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Visa - beats expectations but full year guidance unchanged

Visa’s second quarter benefited from stable consumer spending but growth in the key US market has slowed.
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Visa's net revenue rose by 10.0% to $8.8bn in the second quarter, beating market forecasts of $8.6bn. Underlying net income grew by 17% to $5.1bn, 3% ahead of expectations.

The results reflect a stable consumer spending environment, with growth driven by an 7.5% increase in overall payment volumes, when ignoring currency movements. Growth in the key US region was 5.6%, although this has slowed to around 4% in the first three weeks of April. Europe was the standout region for volumes which grew by 12.9%. Cross border payment volumes increased by 16%.

Free cash flow came to $4.3bn, whilst net debt had risen by 25.9% to $15.6bn since the year end.

There were $3.8bn in share repurchases and dividends over the period.

On an underlying basis Visa continues to expect low double-digit growth in net revenue, and low-teens growth in earnings per share.

The shares were up 2.2% in after-hours trading.

Our view

Global consumers have remained resilient in the first half of Visa’s financial year. As a payment and transaction giant, that's a trend playing nicely into Visa's hands.

Despite appearances, Visa isn't a 'credit card company'. It doesn't lend consumers money or run accounts, so it's not on the hook for the money if a customer defaults. Instead, Visa charges banks for transferring funds. That offers a level of protection in the face of an economic downturn.

A particularly sharp economic downturn could see credit defaults start to swell, but for now, Visa's benefiting from higher credit spend without that risk looming.

We are monitoring the fact that nearly 50% of Visa's total volumes are US-based. Here growth is proving harder to come by than in other regions. Despite this headwind, 2024 guidance remains intact. The outlook is being helped by strength in both cross-border transactions and value-added services, as well as slowing growth in incentives paid out to key counterparties.

But we’re concerned that pulling back on incentives now could be a short-term gain that may be at the expense of growth in future periods. With the cash-to-card transition arguably complete in the US, there are relatively few levers Visa can pull to mitigate any slowdown in its largest market. Another risk to be mindful of is tightening regulation, but for now that’s not proving to be hugely detrimental to business.

Debt servicing, which includes obligations for crucial client incentives, is currently easily covered by free cash flow meaning there's plenty of spare cash to go around. Surplus cash is being returned to shareholders through a combination of dividends and share buybacks. The emphasis is on the latter, meaning the prospective yield is a modest 0.8%. Remember no shareholder returns are guaranteed.

Competition from start-ups and more established rivals has become a greater risk recently. But it's not one Visa's left unchecked. The group's been making strategic acquisitions. These are more digital-focused financial tools and could also accelerate Visa's growth outside of the US. We're supportive of Visa's efforts to deepen its offering in this area, but it’s still playing catch up with its arch-rival Mastercard.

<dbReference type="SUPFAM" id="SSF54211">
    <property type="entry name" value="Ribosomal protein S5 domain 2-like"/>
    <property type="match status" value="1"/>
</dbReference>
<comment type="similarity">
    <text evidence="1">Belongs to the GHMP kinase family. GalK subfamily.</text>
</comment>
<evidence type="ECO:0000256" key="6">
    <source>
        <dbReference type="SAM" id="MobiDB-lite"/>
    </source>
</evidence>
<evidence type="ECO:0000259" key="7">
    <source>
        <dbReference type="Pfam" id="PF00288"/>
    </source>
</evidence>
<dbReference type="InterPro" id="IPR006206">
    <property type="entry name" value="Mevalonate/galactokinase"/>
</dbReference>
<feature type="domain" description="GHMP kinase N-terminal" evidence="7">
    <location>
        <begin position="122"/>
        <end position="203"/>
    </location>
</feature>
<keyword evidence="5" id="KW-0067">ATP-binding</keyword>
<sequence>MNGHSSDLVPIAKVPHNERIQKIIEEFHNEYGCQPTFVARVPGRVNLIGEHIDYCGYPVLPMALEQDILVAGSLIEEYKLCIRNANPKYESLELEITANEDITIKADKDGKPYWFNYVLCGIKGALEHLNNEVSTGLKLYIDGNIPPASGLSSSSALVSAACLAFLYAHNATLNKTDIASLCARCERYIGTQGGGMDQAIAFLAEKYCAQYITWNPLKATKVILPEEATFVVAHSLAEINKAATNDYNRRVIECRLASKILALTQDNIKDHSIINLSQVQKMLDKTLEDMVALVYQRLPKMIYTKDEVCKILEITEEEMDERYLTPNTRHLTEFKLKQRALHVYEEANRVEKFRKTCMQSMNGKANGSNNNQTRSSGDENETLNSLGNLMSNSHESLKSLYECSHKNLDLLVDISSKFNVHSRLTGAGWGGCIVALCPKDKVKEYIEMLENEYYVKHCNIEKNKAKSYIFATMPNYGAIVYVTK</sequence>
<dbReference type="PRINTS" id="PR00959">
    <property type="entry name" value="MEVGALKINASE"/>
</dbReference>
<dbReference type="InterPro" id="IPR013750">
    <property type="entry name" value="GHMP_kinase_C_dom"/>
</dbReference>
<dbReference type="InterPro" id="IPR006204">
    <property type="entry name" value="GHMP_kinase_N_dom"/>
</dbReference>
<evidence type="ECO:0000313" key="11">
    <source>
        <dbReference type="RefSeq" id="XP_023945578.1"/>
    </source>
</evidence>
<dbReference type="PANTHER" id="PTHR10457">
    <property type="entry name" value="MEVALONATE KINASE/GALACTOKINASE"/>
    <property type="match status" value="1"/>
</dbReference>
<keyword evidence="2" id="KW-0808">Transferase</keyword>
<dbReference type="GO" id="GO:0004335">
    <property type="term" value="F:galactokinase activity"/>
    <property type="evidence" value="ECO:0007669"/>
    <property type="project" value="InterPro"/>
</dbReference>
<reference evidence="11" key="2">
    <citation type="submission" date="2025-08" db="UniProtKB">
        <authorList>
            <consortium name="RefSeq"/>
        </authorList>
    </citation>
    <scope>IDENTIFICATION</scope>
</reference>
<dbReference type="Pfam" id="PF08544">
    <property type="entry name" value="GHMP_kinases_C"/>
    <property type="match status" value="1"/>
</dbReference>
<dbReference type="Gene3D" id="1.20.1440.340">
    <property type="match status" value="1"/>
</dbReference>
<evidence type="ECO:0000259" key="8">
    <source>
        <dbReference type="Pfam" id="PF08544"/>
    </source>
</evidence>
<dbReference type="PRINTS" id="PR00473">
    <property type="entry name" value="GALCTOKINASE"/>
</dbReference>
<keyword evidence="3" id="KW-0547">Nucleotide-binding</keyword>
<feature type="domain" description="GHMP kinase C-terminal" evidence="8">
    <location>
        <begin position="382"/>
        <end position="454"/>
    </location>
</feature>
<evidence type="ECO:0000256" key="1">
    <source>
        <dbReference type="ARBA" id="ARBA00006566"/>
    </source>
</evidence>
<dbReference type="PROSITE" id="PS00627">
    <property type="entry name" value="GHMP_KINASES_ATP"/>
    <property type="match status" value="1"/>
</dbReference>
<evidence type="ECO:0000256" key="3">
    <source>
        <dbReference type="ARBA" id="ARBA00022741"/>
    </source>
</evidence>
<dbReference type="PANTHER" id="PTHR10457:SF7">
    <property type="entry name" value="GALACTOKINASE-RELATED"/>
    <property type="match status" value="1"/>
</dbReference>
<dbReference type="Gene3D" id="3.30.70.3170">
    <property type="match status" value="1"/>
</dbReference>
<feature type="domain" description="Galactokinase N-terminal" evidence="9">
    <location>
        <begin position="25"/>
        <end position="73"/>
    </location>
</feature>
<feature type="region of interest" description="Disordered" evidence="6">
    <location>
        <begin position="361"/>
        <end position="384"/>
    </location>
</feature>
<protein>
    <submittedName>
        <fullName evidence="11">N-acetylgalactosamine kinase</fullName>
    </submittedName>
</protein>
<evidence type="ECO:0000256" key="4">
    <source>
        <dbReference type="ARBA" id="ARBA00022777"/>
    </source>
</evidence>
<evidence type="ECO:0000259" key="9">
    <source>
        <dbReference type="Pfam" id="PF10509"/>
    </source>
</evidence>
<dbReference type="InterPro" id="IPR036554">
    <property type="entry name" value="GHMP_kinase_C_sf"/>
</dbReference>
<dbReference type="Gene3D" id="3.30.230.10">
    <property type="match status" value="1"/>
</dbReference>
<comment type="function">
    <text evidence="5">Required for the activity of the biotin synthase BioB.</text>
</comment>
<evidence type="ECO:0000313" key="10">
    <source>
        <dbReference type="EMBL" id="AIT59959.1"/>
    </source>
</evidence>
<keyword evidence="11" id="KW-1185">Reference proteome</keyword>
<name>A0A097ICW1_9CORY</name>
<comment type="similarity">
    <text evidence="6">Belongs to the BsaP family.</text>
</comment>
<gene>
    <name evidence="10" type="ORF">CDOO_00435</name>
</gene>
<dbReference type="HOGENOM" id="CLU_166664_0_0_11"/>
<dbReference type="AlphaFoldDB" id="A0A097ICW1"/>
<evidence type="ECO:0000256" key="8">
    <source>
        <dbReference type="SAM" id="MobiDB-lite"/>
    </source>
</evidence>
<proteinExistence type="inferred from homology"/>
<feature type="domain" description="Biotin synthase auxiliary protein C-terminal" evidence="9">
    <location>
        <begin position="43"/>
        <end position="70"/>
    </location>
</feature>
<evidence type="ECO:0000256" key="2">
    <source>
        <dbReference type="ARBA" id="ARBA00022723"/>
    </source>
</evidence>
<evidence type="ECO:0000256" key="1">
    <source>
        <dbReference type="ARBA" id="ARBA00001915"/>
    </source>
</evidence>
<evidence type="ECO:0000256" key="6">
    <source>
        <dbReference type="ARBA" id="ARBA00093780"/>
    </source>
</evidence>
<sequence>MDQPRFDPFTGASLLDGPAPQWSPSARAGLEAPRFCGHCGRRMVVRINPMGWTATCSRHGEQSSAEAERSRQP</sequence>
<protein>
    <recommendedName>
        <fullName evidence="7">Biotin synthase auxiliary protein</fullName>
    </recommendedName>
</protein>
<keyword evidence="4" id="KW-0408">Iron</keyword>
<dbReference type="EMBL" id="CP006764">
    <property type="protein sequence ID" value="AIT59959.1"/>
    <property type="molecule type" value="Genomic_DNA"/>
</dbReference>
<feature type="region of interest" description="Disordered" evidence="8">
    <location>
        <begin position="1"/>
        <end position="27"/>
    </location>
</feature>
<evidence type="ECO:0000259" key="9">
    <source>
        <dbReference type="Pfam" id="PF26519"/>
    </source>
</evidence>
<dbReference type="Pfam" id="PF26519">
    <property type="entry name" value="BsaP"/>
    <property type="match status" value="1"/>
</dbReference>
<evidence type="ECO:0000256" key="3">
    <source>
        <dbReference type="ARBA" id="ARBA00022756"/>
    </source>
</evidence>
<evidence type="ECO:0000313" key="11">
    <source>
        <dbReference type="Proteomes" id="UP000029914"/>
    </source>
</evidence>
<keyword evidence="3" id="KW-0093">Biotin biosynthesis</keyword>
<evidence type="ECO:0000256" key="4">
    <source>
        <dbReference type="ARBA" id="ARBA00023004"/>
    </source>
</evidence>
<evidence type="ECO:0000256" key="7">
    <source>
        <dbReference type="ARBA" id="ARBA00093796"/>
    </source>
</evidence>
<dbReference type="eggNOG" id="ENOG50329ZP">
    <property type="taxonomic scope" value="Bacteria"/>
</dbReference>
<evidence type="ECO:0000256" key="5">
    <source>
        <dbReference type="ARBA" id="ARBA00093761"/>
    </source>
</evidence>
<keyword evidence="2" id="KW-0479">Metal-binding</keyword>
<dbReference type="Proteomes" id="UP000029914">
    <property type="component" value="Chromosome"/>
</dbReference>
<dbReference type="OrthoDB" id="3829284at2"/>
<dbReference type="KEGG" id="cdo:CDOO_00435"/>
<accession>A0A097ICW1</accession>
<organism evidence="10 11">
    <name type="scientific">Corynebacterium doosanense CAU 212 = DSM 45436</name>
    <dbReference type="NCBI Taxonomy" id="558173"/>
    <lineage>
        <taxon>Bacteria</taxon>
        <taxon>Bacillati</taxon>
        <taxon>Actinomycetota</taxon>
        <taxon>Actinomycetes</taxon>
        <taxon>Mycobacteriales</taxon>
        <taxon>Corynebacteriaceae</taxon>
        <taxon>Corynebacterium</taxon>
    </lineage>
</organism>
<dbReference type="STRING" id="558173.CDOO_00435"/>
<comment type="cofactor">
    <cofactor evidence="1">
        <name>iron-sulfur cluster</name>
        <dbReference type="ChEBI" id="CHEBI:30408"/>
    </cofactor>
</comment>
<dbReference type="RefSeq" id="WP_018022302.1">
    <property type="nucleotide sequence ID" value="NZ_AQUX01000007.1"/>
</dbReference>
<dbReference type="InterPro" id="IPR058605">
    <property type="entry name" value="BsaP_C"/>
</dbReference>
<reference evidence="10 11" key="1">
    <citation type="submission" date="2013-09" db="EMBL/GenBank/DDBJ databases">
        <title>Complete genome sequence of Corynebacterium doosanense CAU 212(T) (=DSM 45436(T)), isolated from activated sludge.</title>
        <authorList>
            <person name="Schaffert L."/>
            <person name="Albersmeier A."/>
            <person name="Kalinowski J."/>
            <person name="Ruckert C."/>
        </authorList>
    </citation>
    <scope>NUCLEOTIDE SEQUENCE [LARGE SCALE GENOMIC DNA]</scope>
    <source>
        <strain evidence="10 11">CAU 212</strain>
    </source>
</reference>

Long-term, we see payments in general, as an attractive business. Visa's attractive business model means that additional transactions are virtually costless, so extra revenue turns straight into profit. Visa's valuation's not as demanding as it's been in the past, but its growth rate has not been as impressive as some of its peers. Its relatively high exposure to the US means that may continue to be the case for some time to come.

Visa key facts

All ratios are sourced from Refinitiv, based on previous day’s closing values. Please remember yields are variable and not a reliable indicator of future income. Keep in mind key figures shouldn’t be looked at on their own – it’s important to understand the big picture.

This article is original Hargreaves Lansdown content, published by Hargreaves Lansdown. It was correct as at the date of publication, and our views may have changed since then. Unless otherwise stated estimates, including prospective yields, are a consensus of analyst forecasts provided by Refinitiv. These estimates are not a reliable indicator of future performance. Yields are variable and not guaranteed. Investments rise and fall in value so investors could make a loss.

This article is not advice or a recommendation to buy, sell or hold any investment.No view is given on the present or future value or price of any investment, and investors should form their own view on any proposed investment.This article has not been prepared in accordance with legal requirements designed to promote the independence of investment research and is considered a marketing communication.Non - independent research is not subject to FCA rules prohibiting dealing ahead of research, however HL has put controls in place(including dealing restrictions, physical and information barriers) to manage potential conflicts of interest presented by such dealing.Please see our full non - independent research disclosure for more information.
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Written by
Derren Nathan
Derren Nathan
Head of Equity Research

Derren leads our Equity Research team with more than 15 years of experience in his field. Thriving in a passionate environment, Derren finds motivation in intellectual challenges and exploring diverse ideas within his writing.

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Article history
Published: 24th April 2024